– Did you do any research in what it takes for the ipad to draw the full 2 amp charge? Is it different resistors on the data pin? Or is it something else?
Holy crp, very impressive. That looks sweet man, nice job on the dock!
What type of automation do you do? I personally work with insteon and would love to find out what type of cool things you can do with an arduino and insteon. Is there anything that you can point me in the direction to find out if this is possible.
Great mount looks great..
Hi J. Walters, thanks for the kind words. I use HAI (Home Automation, Inc. – http://homeauto.com) systems. I love them to pieces. I plan on doing a tour of my house when I get around to it, I would really like to show it.
As far as things I’m working on right now, I am basically working with different gadgets (LED control, and touchscreen interface) that use serial control. The Omni Pro2 boards that I use have 5 serial ports, so I can have my lighting control on 1, AV receiver on another, and my Arduino controlled stuff on a second port, leaving 2 still open. I use 1 port for all my Arduino custom stuff, because I use different serial commands, so if the command is not for that device, it just ignores it. I am finalizing a really nice kit for LED control that will play nice with automation systems, I should have it ready within a month. Hope this helps!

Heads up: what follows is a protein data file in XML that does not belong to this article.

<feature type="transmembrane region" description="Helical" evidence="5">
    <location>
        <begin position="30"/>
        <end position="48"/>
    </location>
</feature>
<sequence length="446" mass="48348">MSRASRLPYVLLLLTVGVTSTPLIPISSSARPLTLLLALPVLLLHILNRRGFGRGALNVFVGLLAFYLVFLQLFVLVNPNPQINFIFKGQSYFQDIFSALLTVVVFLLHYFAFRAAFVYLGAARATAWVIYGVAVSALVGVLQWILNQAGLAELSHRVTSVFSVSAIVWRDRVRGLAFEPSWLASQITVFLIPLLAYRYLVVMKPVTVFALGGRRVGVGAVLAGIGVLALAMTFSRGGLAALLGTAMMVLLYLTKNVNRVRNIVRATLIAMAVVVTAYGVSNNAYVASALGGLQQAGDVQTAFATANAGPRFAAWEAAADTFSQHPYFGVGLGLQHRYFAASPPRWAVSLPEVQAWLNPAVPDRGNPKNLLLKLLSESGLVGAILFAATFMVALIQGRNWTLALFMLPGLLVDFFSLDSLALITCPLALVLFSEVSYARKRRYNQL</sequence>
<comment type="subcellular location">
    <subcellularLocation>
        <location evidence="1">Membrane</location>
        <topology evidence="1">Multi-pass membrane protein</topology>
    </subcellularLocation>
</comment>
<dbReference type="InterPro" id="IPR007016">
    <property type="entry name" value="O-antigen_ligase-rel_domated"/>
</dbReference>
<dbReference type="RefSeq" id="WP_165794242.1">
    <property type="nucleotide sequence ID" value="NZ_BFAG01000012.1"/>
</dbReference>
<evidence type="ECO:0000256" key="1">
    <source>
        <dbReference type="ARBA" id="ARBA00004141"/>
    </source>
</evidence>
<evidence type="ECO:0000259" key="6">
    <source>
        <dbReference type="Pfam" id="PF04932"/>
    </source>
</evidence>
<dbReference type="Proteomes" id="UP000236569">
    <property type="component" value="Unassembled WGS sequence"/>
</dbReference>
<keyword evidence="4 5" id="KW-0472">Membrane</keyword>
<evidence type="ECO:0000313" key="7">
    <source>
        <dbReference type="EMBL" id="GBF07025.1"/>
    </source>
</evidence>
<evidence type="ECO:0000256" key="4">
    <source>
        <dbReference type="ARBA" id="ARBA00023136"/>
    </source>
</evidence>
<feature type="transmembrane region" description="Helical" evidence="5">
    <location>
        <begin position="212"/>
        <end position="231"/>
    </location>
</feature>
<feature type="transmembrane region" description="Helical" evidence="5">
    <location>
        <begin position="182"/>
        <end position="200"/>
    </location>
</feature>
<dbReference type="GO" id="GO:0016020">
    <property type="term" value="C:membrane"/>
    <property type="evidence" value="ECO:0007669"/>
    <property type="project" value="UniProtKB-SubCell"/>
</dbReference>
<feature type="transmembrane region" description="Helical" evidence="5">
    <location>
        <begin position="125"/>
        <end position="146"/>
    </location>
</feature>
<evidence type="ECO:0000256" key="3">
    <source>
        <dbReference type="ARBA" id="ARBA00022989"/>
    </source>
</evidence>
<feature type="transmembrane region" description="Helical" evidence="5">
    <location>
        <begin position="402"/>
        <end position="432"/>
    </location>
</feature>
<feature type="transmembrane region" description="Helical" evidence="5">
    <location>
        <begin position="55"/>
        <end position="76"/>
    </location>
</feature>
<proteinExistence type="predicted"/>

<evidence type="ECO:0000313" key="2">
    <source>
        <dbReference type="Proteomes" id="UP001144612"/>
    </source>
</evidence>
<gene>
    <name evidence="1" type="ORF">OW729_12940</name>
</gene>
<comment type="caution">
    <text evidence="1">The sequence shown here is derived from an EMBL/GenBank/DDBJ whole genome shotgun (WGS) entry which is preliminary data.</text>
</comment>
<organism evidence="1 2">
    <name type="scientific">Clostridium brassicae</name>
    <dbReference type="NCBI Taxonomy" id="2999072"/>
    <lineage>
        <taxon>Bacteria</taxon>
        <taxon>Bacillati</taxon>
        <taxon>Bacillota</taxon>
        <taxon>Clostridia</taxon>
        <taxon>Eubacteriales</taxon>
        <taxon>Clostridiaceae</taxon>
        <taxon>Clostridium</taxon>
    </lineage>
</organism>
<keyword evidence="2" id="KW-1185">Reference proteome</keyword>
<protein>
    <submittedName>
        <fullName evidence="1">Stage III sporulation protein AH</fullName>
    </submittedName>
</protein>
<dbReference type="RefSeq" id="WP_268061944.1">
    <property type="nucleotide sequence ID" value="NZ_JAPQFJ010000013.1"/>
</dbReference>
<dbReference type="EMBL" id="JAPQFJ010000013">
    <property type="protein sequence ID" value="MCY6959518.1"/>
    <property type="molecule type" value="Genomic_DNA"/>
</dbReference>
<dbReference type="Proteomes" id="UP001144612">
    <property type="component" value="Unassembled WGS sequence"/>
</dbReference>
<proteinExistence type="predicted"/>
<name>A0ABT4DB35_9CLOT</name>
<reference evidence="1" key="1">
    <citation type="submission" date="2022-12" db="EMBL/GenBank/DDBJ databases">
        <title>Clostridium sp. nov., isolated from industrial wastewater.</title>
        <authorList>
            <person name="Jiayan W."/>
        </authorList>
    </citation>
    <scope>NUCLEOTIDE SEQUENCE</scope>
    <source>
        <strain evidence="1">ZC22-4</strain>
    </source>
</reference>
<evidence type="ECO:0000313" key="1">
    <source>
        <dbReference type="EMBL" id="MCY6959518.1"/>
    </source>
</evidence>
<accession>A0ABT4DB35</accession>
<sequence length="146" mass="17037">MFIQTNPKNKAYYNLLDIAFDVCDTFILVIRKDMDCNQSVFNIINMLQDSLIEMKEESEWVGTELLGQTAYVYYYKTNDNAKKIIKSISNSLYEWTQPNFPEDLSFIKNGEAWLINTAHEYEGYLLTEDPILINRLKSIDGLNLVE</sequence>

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Very well done and quite interesting. In my home I have an in wall computer in every room (they are 1.5″thick, about the same size as an iPad with their bezel, run win XPe, and have a full touchscreen, take ethernet and powered by 18vDC) I keep my home at NEC electrical code being a one time electrician. I am switching to iPads, using iDocx as the wall mount. The home is completely automated using Homeseer, aand things I have built.
I plan to use a dc-dc (15 watts, 3 amp) converter using the existing DC wiring at each location but switching to 12V source as opposed to 18. The head end has a 100 amp 12v regulated supply to power HA glue stuff. I am assuming that the iPad will “overcharge” with out the resistor network telling it the correct charging rate. Do you have any idea what will happen without the resistor network, i.e left the USB data pins floating? Since they will be always in the wall (I use Pronto PRO’s for my hand held units, as I like the buttons) I am not sure I care about battery life as long as an iPad will run with a “Dead battery”.